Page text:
The DEA released, after much anticipation, it’s Interim Final Rule (IFR) which causes problems for hemp extracting methods. You see, when the cannabinoids (such as CBD, CBG, or THC) are extracted out of the hemp plant during the extraction process, due to chemical reactions, the THC temporarily surpasses the legal 0.3% concentration limit. To be clear—this is a part of the process when extracting cannabinoids—there are many different methods of extraction, but all cause a temporary elevation of cannabinoid levels. Again, this is only temporary and will not lead to the final hemp product containing a THC concentration over the legal limit, but it is unavoidable in the extraction processes. Yet, the DEA claims that this is illegal and leaves the farmer vulnerable to being arrested, having their productions shut down, and having their goods confiscated.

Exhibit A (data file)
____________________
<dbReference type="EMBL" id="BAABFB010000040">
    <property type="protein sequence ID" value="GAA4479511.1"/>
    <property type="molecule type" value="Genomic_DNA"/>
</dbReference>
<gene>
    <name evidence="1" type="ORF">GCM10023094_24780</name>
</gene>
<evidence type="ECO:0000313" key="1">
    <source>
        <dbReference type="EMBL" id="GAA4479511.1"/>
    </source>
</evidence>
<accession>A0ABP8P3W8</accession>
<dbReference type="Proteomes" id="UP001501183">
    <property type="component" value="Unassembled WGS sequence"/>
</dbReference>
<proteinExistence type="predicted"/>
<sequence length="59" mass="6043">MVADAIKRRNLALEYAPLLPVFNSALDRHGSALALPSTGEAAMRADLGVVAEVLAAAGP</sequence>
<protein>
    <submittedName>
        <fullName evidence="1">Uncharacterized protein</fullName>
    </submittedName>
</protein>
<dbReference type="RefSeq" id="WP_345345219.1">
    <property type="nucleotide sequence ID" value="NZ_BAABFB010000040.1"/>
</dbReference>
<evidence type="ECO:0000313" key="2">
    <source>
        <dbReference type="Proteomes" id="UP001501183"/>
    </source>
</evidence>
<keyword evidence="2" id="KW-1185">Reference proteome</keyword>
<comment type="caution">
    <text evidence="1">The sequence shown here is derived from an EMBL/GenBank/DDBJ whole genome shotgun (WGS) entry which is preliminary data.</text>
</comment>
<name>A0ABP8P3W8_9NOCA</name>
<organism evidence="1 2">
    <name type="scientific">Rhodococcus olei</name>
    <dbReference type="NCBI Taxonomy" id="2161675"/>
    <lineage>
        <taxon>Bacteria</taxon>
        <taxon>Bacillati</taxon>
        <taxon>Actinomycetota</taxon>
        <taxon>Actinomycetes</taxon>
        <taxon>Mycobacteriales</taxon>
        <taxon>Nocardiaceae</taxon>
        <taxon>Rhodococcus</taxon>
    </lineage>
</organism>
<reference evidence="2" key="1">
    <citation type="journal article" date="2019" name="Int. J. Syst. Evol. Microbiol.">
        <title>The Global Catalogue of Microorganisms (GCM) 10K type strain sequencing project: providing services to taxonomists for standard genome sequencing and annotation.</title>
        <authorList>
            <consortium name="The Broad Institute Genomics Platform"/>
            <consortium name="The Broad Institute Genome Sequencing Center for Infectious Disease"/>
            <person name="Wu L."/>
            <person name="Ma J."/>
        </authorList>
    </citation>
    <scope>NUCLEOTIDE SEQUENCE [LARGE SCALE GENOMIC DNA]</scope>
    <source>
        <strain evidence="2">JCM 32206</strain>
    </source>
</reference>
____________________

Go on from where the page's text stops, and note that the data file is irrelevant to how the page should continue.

This policy would make manufacturing CBD and creating CBD products impossible unless one has a research license from the DEA, which would be impossible for these companies to acquire as well.


Photo by Khoa Tran on Unsplash

The government’s patent on hemp!

Hemp’s healing powers are undeniable—all a person has to do is look up the case of Charlotte Figi to understand the necessity of hemp for the people. There is nothing that can replace it. That might be why the government has a patent on all forms of non-psychoactive cannabinoids, specifically including CBD.

Oh… you didn’t know the government had a patent on CBD? Yeah, they have had it since 2003, when hemp was still considered a Schedule 1 federally illegal drug. The United States Department of Health and Human Services (HHS) has claimed a patent (patent no. 6,630,507), “the potential use of non-psychoactive cannabinoids to protect the brain from damage or degeneration caused by certain diseases, such as cirrhosis.” This also includes cannabinoids for the treatment of oxidative stress and neurodegeneration, such as in Parkinson’s, Alzheimers, or HIV related dementia. This patent not only covers cannabinoids, but it covers all cannabinoids that can be used as antioxidants and neuroprotectants. It includes the pharmaceutical development of synthetic cannabinoids as well.